There’s an old saying in real estate that one should try to buy the worst property in the best neighborhood.
By that measure, Matt Krupp would seem like a savvy buyer, as he recently purchased two terribly blighted, yet well-located and widely recognized buildings in downtown Harrisburg.
On March 14, Krupp, the Dauphin County prothonotary, closed on the purchase of 254 and 256 North St., and, this week, began the long process of clearing out and stabilizing the Civil War-era, brick-and-clapboard buildings.
Krupp lives just across the street from them and, decided that, since no one else seemed interested in taking on the costly rehabilitation, he would do it. So, he purchased the two buildings from the Harrisburg Redevelopment Authority, which owned them for nearly 11 years, for $34,300.
“If you go up and down North Street, these are the only remaining, boarded-up buildings on the block,” he said. “It got to me living next to them for four years.”
The buildings sit on an otherwise-charming, tree-lined block, home to such restaurants as Mangia Qui, Rubicon and Home 231, and just down the street from the state Capitol complex. Nonetheless, they’ve been vacant for decades, marred by graffiti, holes, shattered glass, peeling paint and boarded-up windows.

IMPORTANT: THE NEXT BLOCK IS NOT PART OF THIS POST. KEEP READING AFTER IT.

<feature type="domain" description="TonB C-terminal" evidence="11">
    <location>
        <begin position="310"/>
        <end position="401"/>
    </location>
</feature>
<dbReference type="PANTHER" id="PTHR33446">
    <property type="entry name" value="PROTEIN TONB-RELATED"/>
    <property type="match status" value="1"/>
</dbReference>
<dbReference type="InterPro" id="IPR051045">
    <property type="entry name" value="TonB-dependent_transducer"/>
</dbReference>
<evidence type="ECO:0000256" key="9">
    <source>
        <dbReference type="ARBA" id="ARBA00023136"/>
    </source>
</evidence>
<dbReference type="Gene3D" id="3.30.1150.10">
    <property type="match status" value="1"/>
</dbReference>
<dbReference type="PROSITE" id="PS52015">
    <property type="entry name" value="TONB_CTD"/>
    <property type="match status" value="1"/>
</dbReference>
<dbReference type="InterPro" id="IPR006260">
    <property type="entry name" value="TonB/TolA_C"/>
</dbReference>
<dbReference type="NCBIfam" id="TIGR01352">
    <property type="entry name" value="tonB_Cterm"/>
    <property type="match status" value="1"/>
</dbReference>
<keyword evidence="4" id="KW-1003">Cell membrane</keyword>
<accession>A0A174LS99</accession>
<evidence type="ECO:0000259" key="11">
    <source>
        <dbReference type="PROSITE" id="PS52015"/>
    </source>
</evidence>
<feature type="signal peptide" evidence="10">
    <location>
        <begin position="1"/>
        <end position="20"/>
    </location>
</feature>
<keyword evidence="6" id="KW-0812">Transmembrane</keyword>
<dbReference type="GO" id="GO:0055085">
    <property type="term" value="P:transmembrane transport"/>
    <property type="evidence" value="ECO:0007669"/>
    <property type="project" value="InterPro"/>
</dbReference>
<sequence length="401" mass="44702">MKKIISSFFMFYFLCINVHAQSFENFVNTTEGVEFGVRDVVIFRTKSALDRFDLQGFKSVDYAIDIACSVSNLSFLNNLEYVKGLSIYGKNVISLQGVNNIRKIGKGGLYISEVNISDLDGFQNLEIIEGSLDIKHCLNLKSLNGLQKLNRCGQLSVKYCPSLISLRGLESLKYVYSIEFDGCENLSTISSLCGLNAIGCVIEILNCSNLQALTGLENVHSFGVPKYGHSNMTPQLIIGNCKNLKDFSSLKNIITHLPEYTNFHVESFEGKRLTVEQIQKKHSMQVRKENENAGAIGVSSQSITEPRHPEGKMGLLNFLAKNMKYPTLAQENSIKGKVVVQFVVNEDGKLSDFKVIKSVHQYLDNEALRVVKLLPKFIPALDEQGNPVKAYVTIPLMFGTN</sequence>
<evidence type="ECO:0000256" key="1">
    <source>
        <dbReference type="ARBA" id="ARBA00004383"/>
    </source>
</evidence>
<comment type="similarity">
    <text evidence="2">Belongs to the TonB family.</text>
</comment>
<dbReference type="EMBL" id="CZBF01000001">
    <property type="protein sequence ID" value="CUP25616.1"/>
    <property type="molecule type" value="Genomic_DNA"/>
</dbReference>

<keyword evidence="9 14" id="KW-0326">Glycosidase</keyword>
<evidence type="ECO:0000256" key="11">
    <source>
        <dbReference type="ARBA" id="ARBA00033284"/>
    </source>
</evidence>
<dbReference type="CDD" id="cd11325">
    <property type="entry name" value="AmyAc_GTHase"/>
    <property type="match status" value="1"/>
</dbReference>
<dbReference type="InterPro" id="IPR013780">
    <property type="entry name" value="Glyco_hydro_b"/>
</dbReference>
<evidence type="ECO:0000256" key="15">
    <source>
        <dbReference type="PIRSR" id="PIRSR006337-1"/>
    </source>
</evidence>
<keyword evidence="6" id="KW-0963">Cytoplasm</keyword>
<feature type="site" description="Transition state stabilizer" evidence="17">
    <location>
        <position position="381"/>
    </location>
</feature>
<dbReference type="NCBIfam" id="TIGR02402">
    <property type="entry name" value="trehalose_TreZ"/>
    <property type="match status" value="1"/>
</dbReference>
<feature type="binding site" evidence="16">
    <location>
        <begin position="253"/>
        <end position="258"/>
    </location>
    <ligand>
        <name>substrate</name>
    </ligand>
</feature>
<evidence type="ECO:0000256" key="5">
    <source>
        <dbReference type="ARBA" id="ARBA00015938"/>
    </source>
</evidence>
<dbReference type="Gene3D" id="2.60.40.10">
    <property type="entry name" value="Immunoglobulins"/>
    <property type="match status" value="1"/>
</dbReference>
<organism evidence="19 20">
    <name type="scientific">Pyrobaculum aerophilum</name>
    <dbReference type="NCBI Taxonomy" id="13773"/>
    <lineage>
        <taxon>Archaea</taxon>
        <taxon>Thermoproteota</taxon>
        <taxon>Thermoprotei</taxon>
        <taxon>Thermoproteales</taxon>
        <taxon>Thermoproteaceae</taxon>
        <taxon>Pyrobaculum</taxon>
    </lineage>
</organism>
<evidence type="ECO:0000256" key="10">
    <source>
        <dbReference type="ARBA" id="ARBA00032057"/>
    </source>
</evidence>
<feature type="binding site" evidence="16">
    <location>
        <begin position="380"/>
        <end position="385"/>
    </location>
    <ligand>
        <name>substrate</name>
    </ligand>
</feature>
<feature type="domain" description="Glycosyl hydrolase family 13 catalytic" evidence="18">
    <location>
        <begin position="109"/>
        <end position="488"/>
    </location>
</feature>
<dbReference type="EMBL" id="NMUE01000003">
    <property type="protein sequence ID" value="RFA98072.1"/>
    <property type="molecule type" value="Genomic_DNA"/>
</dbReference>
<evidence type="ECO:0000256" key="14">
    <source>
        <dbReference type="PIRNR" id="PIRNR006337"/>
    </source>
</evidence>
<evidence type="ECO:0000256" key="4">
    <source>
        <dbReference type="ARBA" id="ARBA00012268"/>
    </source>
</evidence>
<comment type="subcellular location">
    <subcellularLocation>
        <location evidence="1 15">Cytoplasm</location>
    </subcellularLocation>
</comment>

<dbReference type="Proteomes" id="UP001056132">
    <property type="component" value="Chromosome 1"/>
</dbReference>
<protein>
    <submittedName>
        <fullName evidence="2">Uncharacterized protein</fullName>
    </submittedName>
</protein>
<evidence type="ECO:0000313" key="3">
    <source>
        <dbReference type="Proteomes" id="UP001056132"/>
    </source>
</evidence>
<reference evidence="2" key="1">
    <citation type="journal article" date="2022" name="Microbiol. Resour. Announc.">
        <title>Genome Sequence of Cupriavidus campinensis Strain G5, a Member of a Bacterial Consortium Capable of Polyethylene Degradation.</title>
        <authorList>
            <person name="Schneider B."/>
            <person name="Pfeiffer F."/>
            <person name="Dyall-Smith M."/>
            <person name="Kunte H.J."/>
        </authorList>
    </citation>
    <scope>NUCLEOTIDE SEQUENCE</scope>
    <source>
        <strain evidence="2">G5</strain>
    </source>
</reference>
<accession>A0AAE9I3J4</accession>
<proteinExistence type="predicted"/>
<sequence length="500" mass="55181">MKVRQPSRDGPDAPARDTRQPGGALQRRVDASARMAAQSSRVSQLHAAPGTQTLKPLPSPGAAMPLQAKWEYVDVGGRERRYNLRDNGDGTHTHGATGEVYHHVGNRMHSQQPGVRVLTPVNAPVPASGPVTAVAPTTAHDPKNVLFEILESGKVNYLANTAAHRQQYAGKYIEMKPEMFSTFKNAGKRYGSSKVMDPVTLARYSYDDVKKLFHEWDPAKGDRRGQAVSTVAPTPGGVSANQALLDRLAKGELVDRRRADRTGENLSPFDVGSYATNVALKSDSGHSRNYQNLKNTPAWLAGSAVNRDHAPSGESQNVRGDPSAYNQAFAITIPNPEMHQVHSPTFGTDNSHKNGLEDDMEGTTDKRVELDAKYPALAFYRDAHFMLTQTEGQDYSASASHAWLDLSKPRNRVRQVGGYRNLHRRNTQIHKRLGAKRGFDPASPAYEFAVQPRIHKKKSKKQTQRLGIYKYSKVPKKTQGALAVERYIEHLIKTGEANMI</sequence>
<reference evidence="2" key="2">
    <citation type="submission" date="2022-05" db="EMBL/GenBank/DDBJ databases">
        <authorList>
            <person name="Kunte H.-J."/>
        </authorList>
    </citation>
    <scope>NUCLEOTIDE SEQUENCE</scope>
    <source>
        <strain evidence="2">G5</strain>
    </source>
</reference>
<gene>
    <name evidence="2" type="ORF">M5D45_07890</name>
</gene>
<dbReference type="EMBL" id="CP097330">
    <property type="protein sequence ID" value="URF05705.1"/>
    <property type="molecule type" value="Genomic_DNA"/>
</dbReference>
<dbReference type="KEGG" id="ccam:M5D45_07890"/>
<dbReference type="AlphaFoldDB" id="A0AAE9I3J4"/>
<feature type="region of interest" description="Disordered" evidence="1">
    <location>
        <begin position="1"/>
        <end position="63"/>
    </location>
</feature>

The two, two-story buildings, which together total about 3,000 square feet of interior space, have first-floor commercial areas with apartments on the second floor and parking in the rear. The corner building at 256 North St. once housed an upscale, reservation-only French restaurant called The Coventry, which closed around 1990. The Redevelopment Authority took possession of the buildings in 2007.
“Because of where they sit, I was surprised that nobody had bought them after all this time,” Krupp said.
Krupp expects a two-year turnaround for the project. The first year, he said, will be devoted to shoring up the structures to ensure they’re safe and dry. Much of the renovation work will take place the second year, he said.
He said that he doesn’t expect any changes to the buildings’ historic uses, with expectations that a small business, such as a law firm or lobbying firm, will take the first-floor commercial space.
David Morrison, executive director of Historic Harrisburg Association, applauded the purchase, saying that HHA was about to place the buildings on its annual “Preservation Priority” list, as they were considered endangered.
“This is great to finally see,” Morrison said. “They’re high-profile buildings on a street that gets a lot of visitation.”